Every cheese is different, so cutting it will be slightly different. Feel free to modify these techniques to better suit the specific cheese knife you’re working with, as well as each kind of cheese you’re cutting. Refer to this handy knife guide for reference:

Vector hand drawn illustration of Cheese Knives and Tools in vintage engraved style. Isolated on white background.

Read More >> Top 7 Best Knives for Cutting Vegetables

Method 1: Soft Cheese

Soft cheese is incredibly easy to cut and work with, even though it might not seem that way at first. If your cheese is in a rind, use the sharper side of your knife to score the rind and then lift it free. 

Some cheese will stick to the rind while you remove it. That’s normal. You can use the knife to cut through any cheese sticking to the rind if there’s too much. 

Dampen the knife slightly with the wet cloth. There should be just a tiny amount of water on the knife, too much could change the texture and flavor of the cheese, but too little and it won’t work properly. 

Next, scoop a small amount of cheese onto your knife, and spread it over some bread or a cracker. 

Wipe off any cheese sticking to the knife. Leftover cheese will dry out and get stickier, making it hard to get a clean scoop or slice of cheese on the next pass.

You’ll need to dampen the blade and wipe it off, every time you get more cheese out. 

Method 2: Medium Hard Cheeses

Method two requires a cheese knife that has a sharp edge. These knives can look mostly like a normal knife, or they can have small holes or divets in the side of the blade to help reduce the friction on the cheese. 

If you don’t have a cheese knife for medium hard cheeses like cheddar, colby jack, and most gouda, a wire cheese slicer will also work well with these cheeses. 

The biggest difference between cutting these cheeses and cutting anything else with a knife is that you should not saw your knife back and forth

Instead, press straight down on the knife to cut the slice of cheese you’d like. 

Sawing back and forth, like you would to chop vegetables or slice meat, causes too much friction. Your knife is more likely to get stuck to the cheese when you saw that way, instead of gliding straight through like it’s supposed to. 

It can take a moderate amount of pressure to get through the cheese– don’t worry if the cheese seems to mush slightly as you cut it. That’s normal.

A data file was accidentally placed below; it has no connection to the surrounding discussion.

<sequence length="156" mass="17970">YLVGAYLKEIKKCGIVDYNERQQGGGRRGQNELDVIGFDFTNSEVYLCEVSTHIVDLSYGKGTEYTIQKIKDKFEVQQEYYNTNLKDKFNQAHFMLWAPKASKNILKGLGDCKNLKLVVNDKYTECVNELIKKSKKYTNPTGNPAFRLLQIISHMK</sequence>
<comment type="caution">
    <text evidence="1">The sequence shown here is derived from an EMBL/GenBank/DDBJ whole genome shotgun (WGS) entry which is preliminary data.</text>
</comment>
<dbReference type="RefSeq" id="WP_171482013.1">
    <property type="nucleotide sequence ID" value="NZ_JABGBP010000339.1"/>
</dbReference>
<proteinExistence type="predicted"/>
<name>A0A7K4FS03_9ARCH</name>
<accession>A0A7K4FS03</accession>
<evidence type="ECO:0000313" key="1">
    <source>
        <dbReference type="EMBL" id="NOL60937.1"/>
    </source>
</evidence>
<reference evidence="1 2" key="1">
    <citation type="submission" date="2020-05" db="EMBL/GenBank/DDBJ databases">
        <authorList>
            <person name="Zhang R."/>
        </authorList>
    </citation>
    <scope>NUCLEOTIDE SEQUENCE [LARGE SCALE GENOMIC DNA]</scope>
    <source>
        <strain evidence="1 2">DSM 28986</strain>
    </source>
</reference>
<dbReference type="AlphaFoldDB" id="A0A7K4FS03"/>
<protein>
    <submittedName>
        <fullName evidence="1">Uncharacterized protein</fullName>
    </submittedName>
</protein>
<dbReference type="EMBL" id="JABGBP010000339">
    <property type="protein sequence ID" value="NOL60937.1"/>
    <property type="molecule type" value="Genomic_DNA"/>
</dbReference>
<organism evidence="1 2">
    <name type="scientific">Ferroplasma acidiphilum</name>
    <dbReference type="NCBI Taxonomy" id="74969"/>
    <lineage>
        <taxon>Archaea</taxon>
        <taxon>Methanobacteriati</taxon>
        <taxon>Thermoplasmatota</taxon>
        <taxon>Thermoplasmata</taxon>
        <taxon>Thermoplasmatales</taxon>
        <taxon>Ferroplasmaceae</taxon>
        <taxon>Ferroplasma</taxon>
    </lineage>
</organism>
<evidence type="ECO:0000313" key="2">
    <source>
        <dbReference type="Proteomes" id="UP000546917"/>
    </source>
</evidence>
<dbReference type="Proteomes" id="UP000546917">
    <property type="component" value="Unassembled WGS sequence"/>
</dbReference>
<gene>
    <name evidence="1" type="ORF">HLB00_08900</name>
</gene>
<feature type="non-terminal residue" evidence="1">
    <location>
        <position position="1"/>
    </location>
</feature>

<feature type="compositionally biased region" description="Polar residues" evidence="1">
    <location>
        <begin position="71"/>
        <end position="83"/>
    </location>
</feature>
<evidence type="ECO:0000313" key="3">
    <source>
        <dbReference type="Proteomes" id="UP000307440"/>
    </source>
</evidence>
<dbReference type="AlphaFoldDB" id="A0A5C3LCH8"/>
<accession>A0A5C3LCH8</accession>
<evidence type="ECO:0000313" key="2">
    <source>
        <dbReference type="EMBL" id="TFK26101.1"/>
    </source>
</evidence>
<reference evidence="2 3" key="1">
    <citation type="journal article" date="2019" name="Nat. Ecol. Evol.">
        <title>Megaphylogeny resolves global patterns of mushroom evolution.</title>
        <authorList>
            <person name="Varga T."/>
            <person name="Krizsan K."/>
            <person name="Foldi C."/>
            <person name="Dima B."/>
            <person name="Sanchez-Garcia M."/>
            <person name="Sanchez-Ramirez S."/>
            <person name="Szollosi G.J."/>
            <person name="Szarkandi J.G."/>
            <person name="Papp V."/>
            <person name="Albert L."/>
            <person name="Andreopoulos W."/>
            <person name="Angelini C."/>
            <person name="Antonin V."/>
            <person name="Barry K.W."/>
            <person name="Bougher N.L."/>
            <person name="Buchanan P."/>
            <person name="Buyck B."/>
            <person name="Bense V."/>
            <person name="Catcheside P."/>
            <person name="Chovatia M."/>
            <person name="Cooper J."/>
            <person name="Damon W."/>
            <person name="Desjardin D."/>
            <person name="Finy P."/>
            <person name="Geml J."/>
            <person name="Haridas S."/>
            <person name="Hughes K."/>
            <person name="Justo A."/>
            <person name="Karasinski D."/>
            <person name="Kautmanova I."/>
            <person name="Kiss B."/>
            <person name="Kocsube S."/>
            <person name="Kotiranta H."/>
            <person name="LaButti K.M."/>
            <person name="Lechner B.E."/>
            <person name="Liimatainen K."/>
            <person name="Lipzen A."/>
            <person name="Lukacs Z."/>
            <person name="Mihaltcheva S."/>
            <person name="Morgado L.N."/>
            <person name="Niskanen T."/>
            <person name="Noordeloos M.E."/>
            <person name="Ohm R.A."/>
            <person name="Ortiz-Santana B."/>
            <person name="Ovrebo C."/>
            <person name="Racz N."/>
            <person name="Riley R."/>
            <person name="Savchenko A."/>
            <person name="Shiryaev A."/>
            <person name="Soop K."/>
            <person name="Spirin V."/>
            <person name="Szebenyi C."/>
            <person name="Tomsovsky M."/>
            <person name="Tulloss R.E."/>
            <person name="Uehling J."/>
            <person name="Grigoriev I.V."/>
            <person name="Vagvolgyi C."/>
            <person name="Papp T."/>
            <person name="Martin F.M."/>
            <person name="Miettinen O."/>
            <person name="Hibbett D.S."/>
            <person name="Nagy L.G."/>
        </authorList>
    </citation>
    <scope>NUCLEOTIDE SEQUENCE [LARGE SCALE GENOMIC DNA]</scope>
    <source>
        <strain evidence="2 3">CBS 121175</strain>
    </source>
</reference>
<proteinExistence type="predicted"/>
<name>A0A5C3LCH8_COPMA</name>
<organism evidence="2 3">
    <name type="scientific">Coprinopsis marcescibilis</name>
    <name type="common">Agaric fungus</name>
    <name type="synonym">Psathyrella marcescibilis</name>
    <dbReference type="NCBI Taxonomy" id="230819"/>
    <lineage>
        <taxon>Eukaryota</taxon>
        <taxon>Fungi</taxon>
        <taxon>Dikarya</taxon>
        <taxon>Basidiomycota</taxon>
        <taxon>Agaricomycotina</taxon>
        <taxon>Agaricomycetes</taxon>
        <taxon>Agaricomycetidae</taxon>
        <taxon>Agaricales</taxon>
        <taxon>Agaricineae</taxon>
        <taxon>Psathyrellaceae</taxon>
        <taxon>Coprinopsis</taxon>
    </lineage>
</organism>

If it presses down more than it cuts though, the cheese is probably too soft for the knife you’ve chosen. Try a soft cheese knife or a wire cutter instead. 

Some cheeses in this category will also benefit from wetting your knife with a damp cloth, but not all of them will. Feel free to experiment with a slice or two each way to see what works best for you. 

Method 3: Hard Cheeses

Cheeses in this category are very very hard, with little or no give when you squeeze them. Most of these cheeses are more likely to crumble or chip than slice, which is a perfectly good way to serve them!

Parmesan and other very hard cheeses are typically either shredded or chipped apart. They aren’t usually sliced like other cheeses because the texture of the cheese isn’t very good for slicing. 

That’s why the cheese knives for this category of cheese can so often resemble chisels instead of knives. You’ll literally chip the cheese apart.

As you develop additional skills you’ll learn to work with the texture of the cheese to get pieces close to the size and shape you want, but cutting these cheeses is much more an art than a science. 

You’ll almost never want to wet your cheese knife with these cheeses. Even a little extra moisture can change their texture and taste.

If you live in a humid area you’ll even want to make sure you’re covering your cheese quickly after cutting it, or you’ll risk the moisture in the air softening the cheese. 

Sometimes you’ll be able to press hard cheese knives through the cheese like a medium hard cheese, with one smooth motion with steady pressure slicing straight down. 

Other times you’ll place the chisel and gently pound on the handle of the knife with the palm of your hand. Gentle pressure is key for this technique if you want to cut the cheese instead of crumbling it.

Keep hitting the handle of the knife with steady pressure each time until the cheese is cut. It’s okay if the cheese crumbles a little or doesn’t separate exactly where you’re cutting. 

My Final Thoughts on Cheese Knives

Cheese knives might not be entirely necessary but they can definitely add to the experience. If you love cheese like I do you’ll appreciate taking cheese eating to the next level. Not only does it taste better when it’s been cut and cared for properly, the ritual of cutting cheese is enjoyable as well!

I even know some people who collect rare or well-decorated cheese knives!

Of course, if you already enjoy cheese the way you already slice and eat it, there’s nothing wrong with that either.

Even if you never use these knives at home you never know when you might need these skills at a fancy restaurant, a family dinner party, or over at your cheese-loving friend’s house. 

No matter how you’re eating it, I hope you enjoy your next piece of cheese!

Heather

Heather

My love for food brings me here. Over the last couple years, I've been building out my repertoire of the best kitchen gadgets and appliances to whip up my favorite meals. I'm on a mission to help you do the same, so you can bring out the spice of life in your kitchen and define your unique Kitchen Culture!

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Heather

Heather

My love for food brings me here. Over the last couple years, I've been building out my repertoire of the best kitchen gadgets and appliances to whip up my favorite meals. I'm on a mission to help you do the same, so you can bring out the spice of life in your kitchen and define your unique Kitchen Culture!

About My Kitchen Culture

Here at My Kitchen Culture, I review the best kitchen gadgets and appliances so that you can get everything you need to create your favorite foods in your kitchen.